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Old 11-01-2010, 01:01 AM
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Since the forum has a newfound intrest in drag racing I thought i would post these up for good knowledge and etiquette.
All write ups came from a fellwo named skidmarkracing over on the lightning forums. I only changed some of it to make it aplicable to us.

The water box:
In this write up I will explain the purpose of the water box, proper trailing through the water box and finally the burn out.

The water box is used to get your tires wet. This is for two reasons.
One - it make the burn out process much easier so that you do not burn up your trans or clutch trying smoke those massive meats.
Two - it helps remove any dirt from the tire prior to burnout.

Entering the water box:
How you enter the water box is important. If you have "pizza cutters" then you can drive straight through the box. If you have any version of a street tire then you need to drive around the box and back in.
When you drive straight through the box it gets your front tires wet. This leaves a trail of water to the starting line. This not only F's things up for you but for those behind you as well.
One - Back into the box far enough to get your back tires wet, but not getting any water on your fronts.
two - pull forward until your back tire is at the outside edge of the water box. not the inside edge.
Do not do your burn out in the box. This only splashes water up in your fender wells and while you sit on the starting line the water drips on the track and your tires. You may also see people enter the box and do a quick spin of the tires to get them wet then pull forward to do the burn out. This also splashes water and should be avoided.
Beginning the burnout:
The burnout does several things for you. First it cleans the tires of any debris they may have picked up (rocks etc.). Second it puts heat in the tires so that they will better stick to the track. Third it puts heat in the motor and drive train.
One – put the trans in first gear, foot on the brake, gas it to get the tires spinning. Once the tires are spinning bump it up into second gear and let your foot off the brake. Let the vehicle move forward a few feet then let off the gas. You do not need to do a John Force burnout. If you are on street tires, you want to get a nice puff off of the tires. If you are on et's or slicks then you want to get to a nice white color smoke.
The main thing you want to do is develop a pattern. You want to do the same thing every time.
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Old 11-01-2010, 01:06 AM
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Now that you have done your burnout it is time to line up and stage. One of the most important parts is lining up in the “Groove”.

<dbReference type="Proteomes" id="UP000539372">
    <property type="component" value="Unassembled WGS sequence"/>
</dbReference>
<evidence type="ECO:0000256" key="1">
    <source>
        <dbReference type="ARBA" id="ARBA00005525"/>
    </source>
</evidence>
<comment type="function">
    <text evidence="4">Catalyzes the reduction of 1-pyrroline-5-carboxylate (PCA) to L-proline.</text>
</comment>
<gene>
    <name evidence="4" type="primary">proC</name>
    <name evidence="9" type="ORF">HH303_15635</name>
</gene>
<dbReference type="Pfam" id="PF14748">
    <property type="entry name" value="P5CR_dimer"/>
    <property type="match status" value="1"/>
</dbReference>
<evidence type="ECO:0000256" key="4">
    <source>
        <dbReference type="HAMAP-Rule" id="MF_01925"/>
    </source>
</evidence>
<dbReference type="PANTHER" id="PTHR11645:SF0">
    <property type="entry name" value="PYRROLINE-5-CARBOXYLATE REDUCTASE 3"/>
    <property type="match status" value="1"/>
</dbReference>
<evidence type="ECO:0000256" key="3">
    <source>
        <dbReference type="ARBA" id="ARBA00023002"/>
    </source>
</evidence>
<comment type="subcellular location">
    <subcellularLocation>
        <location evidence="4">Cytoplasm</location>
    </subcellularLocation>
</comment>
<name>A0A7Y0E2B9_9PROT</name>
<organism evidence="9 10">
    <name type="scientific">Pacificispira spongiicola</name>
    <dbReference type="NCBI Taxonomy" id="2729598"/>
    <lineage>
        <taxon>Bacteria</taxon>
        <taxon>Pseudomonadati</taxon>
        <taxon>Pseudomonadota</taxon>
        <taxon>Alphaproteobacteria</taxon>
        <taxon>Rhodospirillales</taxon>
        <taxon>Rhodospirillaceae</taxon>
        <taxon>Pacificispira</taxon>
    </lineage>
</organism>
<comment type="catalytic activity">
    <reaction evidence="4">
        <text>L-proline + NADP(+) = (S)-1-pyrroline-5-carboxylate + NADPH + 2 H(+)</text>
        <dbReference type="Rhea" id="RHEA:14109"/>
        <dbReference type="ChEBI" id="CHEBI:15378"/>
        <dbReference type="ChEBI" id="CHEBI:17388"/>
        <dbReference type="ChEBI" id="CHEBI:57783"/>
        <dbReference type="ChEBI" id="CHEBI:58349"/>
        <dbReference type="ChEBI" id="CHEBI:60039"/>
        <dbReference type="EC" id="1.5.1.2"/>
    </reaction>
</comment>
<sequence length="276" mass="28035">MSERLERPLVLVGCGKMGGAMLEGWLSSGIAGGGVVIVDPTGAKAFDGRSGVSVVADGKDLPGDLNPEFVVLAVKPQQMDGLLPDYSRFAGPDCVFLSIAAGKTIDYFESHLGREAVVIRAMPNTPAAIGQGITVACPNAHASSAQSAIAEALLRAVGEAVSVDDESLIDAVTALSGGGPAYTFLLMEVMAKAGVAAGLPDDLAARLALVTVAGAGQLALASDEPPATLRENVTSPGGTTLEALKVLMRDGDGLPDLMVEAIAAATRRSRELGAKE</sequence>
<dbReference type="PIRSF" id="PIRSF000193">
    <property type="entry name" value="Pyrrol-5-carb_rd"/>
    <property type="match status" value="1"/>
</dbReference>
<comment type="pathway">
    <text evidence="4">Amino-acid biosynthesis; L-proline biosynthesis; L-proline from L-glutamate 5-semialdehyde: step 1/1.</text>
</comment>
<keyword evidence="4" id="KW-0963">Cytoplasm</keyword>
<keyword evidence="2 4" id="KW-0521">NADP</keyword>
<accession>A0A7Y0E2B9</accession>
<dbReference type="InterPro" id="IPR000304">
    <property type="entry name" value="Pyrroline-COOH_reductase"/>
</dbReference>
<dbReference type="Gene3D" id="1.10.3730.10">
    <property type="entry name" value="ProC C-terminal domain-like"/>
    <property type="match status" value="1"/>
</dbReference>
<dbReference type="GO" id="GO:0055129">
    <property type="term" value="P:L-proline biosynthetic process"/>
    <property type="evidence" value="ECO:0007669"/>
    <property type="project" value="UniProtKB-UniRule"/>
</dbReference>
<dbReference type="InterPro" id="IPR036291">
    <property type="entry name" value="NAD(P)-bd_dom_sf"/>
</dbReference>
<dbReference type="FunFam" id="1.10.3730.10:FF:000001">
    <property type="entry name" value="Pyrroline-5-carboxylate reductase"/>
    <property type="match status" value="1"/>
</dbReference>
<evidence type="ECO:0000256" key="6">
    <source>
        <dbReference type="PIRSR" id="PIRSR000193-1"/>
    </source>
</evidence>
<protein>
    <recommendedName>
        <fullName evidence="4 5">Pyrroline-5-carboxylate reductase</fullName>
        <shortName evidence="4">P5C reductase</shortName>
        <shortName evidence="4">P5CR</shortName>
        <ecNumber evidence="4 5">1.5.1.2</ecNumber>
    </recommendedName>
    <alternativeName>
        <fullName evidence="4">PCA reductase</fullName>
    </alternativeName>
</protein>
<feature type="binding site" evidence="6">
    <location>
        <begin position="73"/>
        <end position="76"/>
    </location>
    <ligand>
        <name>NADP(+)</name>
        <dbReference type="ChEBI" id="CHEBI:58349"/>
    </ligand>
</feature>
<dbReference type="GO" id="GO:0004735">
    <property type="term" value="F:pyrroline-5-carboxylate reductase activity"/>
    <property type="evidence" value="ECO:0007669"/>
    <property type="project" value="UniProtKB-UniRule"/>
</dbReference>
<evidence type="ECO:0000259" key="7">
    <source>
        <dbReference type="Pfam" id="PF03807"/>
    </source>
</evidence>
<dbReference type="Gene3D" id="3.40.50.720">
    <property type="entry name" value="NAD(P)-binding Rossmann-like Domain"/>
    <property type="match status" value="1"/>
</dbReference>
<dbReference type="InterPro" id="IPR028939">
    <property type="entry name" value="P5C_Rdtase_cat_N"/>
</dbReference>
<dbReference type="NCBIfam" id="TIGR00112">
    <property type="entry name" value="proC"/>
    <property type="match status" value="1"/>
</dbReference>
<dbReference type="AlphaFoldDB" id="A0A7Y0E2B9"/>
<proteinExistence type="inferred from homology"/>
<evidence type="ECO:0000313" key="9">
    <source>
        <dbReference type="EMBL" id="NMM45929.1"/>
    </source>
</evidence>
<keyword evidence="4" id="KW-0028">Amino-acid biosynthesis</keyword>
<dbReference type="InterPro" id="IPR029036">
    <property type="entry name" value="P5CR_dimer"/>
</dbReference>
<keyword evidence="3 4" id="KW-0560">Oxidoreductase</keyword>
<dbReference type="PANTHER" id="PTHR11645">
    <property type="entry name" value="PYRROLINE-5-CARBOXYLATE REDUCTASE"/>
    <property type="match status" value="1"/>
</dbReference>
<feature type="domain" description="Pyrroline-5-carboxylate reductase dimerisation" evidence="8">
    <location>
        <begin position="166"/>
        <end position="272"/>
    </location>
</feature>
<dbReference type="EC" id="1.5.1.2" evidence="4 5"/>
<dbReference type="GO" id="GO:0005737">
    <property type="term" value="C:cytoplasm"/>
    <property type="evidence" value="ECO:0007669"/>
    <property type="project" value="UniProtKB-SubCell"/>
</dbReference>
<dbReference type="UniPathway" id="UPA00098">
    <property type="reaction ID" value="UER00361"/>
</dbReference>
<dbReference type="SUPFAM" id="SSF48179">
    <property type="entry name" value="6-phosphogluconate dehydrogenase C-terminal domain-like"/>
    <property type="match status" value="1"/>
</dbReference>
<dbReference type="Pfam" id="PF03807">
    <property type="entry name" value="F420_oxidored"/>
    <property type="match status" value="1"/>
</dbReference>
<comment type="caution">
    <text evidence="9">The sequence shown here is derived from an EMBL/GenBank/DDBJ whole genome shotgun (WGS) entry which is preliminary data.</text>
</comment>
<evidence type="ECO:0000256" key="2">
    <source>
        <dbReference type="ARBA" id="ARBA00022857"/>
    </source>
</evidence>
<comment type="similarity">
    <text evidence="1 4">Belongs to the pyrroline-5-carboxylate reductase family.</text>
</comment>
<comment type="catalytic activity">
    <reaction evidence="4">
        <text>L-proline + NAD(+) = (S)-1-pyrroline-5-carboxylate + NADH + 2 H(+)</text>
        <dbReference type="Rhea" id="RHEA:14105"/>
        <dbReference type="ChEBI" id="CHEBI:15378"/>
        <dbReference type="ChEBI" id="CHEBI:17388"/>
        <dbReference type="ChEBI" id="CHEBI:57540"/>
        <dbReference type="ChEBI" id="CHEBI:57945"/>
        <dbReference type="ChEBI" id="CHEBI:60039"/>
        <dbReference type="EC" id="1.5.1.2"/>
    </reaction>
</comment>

If you look at the starting line you will see shiny black everywhere, this is the VHT. You will also notice some dull black stripes extending out from the starting line. This is known as the groove. You do not want to line up in the VHT (shiny) as it will actually cause you to spin. You want to line up in the good rubber (the dull area).

Some may argue about not lining up in the VHT, but sitting on top of the rubber makes it a tad slick, even though it will pull your shoe off if you walk on it. The reason you want the dull area is the VHT has been “burned” into the track and as you line up you are rubber on rubber. Watch the pro cars. They do their burnout across the line to establish a fresh groove, this also puts rubber down in any bald spot that may be present.

Once you see the groove; that is where you will want to head. You will creep forward until you turn on the first staging bulb. You then wait for your opponent to turn on his top bulb.You will want to establish a pattern just like your burnout. Stagging , checking gauges , purging lines for nitrous users , revving motor to clear it and your mind out or whatever you feel you must to get your mind right.

When on a standard tree, you will see the bulbs come down. As soon as you see the third bulb flicker, gas it. It takes 5 tenths of a second for your body to react (normally). Now how your reaction time is depends on how you stage.

Shallow stage - You pull up just enough to turn on the second bulb. This usually results in a slower reaction time, but a faster et and mph since you are getting a jump before you trip the lights.

Deep stage – You pull in until the second bulb is on and the top bulb is off. This usually results in a faster reaction time, but slower et and mph. (note, you need to make sure the starter knows your going to deep stage). If at a test and tune it is not needed, but if you are at an event then you need to display a DS on your windshield.